Faculty-Student Research

Although most scientists and policymakers believe that climate change is real and is caused by human activities, almost 30% of the electorate are not convinced. Institute of Public Service Professor Jonathan Pierce used a form of storytelling called “policy narratives” to determine best ways to explain climate change. Watch the video, and read the article here.

Professors Hayes-Murtinho
Above the Treeline

Evaluating policy that pays poor to NOT use land in order to conserve water. Read More.

Ghost Signs: A project of the
Community Design Workshop
for the City of Seattle
With Professor Marie R. Wong.

Read more.

Additional Community Design Workshop projects include: 

Spring 2016: Worker Cooperatives: A Vehicle for Community Collaboration, Sustainability, and Economic Empowerment for Seattle

The project focused on researching Producers’ Cooperatives or Worker-owned cooperatives.  Research included a general history and description of Cooperatives and their function, and specific information about the populations that are and can be served by Cooperatives; structuring of a Cooperative (including organization of governing body, development of goals and objectives, measuring effectiveness and establishing criteria of performance standards of success and longevity of the proposed program; financial mechanisms for support (including municipal, other governmental, quasi-governmental, and non-governmental entities, capital campaigns, and grants); details on profit-sharing such as worker ownership/shares and profits; and Institutional and public support.

Spring and Fall 2014, Spring 15:  Stairways of Seattle:

This was the largest studio project undertaken to date that included the work of 32 students over a 30-week study period.  The project focused on Seattle’s 549 public stairways that provide neighborhood and community access.  Managed by the Seattle Department of Transportation, these stairways are also included in neighborhood plans and preservation projects under the Department of Neighborhoods.  This study included a physical survey and inventory, condition assessment, and research chapters on stairway history, ordinances, design, materials and construction.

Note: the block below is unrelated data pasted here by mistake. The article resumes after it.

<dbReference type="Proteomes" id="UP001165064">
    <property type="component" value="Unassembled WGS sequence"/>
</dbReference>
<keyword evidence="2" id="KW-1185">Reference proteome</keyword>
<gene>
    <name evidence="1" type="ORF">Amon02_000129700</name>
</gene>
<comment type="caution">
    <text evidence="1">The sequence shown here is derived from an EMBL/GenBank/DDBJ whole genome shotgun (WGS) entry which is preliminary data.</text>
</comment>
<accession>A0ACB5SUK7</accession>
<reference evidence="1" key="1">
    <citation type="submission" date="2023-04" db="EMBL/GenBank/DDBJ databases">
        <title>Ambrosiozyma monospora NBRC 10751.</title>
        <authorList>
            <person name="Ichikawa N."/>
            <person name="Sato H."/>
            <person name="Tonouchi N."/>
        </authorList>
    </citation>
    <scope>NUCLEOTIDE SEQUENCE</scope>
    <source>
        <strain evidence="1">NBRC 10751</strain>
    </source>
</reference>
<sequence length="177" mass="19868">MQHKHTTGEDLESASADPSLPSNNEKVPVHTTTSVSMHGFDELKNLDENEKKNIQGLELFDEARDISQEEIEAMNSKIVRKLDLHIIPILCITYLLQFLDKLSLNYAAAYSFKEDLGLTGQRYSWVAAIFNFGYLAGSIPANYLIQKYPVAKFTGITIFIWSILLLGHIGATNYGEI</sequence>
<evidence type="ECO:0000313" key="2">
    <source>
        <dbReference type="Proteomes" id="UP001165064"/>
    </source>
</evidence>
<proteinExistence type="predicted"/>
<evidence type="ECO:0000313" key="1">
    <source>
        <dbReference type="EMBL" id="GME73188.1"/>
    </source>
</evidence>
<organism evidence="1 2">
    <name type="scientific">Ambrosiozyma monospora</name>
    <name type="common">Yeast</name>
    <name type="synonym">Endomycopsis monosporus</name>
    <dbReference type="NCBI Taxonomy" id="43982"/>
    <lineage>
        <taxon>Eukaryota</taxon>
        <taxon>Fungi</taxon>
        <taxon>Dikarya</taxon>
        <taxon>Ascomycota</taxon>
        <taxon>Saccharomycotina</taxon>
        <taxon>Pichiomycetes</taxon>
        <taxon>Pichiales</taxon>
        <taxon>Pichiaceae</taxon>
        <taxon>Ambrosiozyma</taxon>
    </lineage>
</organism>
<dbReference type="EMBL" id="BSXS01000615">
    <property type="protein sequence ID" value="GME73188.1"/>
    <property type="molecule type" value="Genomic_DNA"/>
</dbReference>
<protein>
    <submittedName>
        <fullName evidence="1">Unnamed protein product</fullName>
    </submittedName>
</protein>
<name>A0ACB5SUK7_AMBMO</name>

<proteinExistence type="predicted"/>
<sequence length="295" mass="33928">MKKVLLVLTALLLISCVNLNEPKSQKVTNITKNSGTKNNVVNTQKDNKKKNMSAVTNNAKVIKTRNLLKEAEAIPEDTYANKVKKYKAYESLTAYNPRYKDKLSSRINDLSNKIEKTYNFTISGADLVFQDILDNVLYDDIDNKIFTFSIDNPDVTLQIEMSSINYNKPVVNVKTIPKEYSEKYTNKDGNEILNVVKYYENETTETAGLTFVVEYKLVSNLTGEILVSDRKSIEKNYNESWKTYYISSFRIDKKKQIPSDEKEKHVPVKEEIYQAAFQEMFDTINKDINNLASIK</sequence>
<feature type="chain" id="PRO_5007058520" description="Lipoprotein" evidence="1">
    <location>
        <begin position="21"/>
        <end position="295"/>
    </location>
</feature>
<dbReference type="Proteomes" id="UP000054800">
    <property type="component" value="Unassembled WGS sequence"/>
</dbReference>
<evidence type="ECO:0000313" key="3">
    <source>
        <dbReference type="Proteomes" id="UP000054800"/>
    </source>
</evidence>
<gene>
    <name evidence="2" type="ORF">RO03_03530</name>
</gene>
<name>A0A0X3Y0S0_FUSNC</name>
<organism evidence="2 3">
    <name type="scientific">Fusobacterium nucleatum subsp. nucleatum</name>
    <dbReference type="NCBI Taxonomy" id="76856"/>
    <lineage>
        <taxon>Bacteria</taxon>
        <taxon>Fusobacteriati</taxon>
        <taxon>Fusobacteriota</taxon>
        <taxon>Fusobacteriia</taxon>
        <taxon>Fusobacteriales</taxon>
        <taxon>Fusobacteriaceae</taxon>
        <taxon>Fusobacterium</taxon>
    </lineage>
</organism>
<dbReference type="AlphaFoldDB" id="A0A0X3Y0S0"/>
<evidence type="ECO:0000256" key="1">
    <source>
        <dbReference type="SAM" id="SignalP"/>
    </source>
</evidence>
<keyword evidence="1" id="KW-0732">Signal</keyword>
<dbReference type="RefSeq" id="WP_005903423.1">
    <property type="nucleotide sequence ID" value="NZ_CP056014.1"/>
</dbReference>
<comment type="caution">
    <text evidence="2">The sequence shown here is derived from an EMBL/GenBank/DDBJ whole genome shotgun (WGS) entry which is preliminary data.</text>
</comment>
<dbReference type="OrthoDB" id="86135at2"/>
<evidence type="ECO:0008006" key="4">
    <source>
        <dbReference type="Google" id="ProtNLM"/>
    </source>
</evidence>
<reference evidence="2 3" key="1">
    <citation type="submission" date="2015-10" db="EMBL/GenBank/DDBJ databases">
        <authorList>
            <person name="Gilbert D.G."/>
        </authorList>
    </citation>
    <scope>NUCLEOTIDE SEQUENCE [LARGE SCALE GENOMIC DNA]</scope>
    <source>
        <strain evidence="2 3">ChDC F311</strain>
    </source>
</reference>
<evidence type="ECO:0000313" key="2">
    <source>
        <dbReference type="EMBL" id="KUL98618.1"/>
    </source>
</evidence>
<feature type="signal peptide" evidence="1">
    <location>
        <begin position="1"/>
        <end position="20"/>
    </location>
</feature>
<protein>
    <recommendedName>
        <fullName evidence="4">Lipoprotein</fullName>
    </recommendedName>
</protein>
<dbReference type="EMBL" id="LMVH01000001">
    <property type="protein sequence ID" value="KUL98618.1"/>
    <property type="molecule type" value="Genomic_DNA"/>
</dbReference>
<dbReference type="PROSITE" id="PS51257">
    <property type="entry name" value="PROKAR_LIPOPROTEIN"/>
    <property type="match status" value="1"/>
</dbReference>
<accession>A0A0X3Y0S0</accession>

Spring 2012:  Making Food Matter:

The project researched urban agriculture programs that are taught to K-12 grade students in Seattle and in other cities that are running successful programs.  The research investigated 1) the development of specific lesson plans and how these address and incorporate other academic disciplines; and 2) how these programs measure the success of their respective programs.  The research was used to launch a program between InterIm Community Development Association  in the Chinatown/International District (ID) and Bailey Gatzert Elementary to teach urban agriculture to children and young people who live in the Seattle University Youth Initiative (SUYI) area.

2011: Prism Glass in Pioneer Square and the Chinatown-International District:  

The project focused on the glass prism lights that are part of the areaway construction of Seattle's downtown buildings and specifically in the Central Business District, Pioneer Square, and the Chinatown-International District.  These lights have also been commonly referred to as “purple glass lights” or “sidewalk light inserts.”  They appear decorative as you walk over the sidewalks but are also functional in that they provide light for the basement areas of immediately adjacent buildings. Their presence is all part of the history of Seattle’s built history. Sidewalks are part of the public right-of-way and are owned by the City of Seattle but their maintenance is the responsibility of the property owner and the maintenance includes these light prisms.  The project conducted a full inventory of these prism light locations and an accompanying document of their built history and contemporary replacement.  Project was awarded Honorable Mention by the American Planning Association/Planning Association of Washington.